This one is more a pondering evaluation rather than a specific business discussion. I know this is a hot topic of discussion on the many of the blogs and posts relating to the business of photography. I will take a stab at what I think the main areas are that relate to the Pro-Photographer, but before I do that lets decide what a Pro is… To me a pro is someone who takes consistently good technically correct photos and combines this with the creative side that encompasses composition understanding of lighting and light, can look at things in creative ways, and are paid for their services. I know that many would like to add the unpaid as well, but I would like to have this discussion relate to business, so money is an important element.
I do some work on spec, to drive some new business, I take the images, do some post processing and offer them up to the subjects for their use (generally students studying make-up artistry), this was generally done in my earlier days to get a name out for myself. What I found is that they generally did not want to spend money to build their portfolios, and settled for rather poor images take from their point and shoot, iPad or iPhone, that didn’t really represent their work. I am sure that many photographers have been in this situation. The examples below show what I think is a pretty good example of what I am talking about. The one on the left was taken by the student using an iPad and the one on the right was taken by me with a little post processing.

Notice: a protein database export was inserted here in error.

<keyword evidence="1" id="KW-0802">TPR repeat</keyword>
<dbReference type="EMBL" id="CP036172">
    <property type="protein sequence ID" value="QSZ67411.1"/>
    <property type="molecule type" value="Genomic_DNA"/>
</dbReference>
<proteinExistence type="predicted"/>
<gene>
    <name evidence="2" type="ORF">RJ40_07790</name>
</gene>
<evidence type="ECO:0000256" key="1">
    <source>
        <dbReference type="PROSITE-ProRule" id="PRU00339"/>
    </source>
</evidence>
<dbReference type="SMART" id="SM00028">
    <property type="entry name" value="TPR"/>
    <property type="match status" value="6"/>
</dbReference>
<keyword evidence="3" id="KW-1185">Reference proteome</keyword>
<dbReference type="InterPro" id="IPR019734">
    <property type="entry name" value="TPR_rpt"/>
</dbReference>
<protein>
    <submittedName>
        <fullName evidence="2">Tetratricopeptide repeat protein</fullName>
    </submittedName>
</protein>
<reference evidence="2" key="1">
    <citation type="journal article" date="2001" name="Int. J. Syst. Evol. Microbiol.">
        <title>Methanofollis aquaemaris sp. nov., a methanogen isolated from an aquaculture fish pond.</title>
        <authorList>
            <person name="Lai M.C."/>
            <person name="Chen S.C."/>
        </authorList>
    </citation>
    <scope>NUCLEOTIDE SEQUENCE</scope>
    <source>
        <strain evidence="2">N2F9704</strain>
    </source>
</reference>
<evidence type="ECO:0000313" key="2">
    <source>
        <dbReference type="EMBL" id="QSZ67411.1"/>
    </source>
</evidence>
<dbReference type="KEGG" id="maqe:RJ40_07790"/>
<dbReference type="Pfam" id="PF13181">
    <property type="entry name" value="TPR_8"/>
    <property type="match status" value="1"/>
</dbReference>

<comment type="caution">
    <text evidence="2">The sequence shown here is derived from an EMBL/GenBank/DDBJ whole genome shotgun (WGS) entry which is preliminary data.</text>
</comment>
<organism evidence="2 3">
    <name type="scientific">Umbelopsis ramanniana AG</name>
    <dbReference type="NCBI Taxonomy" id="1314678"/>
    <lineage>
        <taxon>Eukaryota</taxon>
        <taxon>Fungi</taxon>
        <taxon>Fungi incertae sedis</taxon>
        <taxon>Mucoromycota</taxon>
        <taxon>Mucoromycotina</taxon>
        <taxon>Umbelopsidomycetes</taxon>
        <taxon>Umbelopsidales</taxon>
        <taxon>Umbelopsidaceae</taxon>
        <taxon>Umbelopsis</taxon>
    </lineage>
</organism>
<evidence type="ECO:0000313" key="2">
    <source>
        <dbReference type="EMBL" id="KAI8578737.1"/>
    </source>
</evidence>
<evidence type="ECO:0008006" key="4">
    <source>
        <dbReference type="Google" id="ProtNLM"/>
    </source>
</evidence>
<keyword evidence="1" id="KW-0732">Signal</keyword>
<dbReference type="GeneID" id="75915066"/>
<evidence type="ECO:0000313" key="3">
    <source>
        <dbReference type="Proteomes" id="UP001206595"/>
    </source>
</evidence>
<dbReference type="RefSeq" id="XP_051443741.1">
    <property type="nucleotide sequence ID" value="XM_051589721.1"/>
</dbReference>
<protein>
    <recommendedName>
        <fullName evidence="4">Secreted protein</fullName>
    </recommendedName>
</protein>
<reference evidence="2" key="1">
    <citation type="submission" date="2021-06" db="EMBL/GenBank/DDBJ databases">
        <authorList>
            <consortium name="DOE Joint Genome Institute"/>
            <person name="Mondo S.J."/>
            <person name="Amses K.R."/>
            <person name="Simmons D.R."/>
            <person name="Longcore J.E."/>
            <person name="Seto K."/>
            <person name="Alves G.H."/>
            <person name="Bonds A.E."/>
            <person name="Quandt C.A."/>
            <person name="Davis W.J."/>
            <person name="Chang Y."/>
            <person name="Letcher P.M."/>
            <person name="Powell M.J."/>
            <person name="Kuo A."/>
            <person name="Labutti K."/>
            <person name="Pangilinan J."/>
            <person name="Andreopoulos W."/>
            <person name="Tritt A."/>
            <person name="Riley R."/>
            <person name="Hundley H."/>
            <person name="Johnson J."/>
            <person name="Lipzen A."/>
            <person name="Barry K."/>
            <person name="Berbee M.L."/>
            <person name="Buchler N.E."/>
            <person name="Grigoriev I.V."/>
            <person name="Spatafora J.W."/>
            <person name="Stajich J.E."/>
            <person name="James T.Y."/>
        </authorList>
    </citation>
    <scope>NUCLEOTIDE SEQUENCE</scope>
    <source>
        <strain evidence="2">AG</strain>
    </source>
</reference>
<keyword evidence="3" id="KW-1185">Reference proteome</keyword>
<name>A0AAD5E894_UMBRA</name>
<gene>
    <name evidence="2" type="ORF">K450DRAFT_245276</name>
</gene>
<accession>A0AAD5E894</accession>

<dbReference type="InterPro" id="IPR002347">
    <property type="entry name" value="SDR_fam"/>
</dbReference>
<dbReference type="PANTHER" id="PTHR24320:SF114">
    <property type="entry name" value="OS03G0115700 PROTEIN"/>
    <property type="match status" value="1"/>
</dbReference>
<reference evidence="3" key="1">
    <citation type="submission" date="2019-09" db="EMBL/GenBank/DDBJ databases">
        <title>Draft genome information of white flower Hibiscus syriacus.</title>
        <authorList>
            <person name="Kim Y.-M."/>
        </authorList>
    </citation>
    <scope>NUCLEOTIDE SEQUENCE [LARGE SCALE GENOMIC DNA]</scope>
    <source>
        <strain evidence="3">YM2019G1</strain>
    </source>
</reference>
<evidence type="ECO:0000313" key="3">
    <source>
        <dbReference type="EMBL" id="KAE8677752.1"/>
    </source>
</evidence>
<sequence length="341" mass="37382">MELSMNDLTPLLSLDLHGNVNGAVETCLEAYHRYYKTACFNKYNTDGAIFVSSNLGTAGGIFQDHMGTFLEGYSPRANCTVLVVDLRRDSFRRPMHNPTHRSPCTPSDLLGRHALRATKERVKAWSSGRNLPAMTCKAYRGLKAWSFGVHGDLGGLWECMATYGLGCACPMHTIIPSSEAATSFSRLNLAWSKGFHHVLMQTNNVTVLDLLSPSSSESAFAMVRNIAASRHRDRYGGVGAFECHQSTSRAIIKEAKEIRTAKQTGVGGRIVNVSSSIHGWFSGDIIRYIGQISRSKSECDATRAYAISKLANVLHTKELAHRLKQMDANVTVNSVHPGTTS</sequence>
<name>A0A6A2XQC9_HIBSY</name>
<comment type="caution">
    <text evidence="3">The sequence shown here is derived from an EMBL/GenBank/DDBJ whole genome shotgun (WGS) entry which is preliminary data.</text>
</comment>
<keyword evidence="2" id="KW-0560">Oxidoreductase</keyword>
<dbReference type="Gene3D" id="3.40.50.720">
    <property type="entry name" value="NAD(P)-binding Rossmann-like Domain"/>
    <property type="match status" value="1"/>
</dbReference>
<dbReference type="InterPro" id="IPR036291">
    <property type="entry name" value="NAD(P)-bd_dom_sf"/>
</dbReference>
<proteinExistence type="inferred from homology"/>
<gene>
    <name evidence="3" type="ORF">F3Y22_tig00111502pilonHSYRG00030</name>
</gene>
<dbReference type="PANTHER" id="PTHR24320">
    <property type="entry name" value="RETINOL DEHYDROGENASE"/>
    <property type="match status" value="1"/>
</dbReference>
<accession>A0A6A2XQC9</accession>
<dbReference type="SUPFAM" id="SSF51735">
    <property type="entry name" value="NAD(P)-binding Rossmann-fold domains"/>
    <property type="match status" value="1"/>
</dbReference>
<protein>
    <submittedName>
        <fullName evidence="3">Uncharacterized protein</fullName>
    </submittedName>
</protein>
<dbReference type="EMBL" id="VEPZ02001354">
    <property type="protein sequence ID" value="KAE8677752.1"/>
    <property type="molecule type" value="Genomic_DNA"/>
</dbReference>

I am not sure I need to speak as to which one is more suitable for a portfolio, or which model is better represented. I know which I would pay for…how about you?
Now to the point. What the customer is paying for is as follows:
- Professional equipment, cameras, lenses, lighting, backdrops, studio which can range upwards of 20-50 thousand dollars or more.
- In depth knowledge of the equipment
- Technical skills that have become second nature to the photographer
- Years of training and experience (paid for with cash, blood sweat and tears and time)
- A level of creativity working with that is not generally in the vocabulary of a novice photographer.
- Knowledge and skill working with the subjects.
- A true belief that “good enough” is never good enough.
People who are professional Photographers choose to do so for many reasons, for whatever the reason I think it is only fair to pay them as the professionals that they are. You can settle with good enough, as a photographer good enough does not fit into my vocabulary.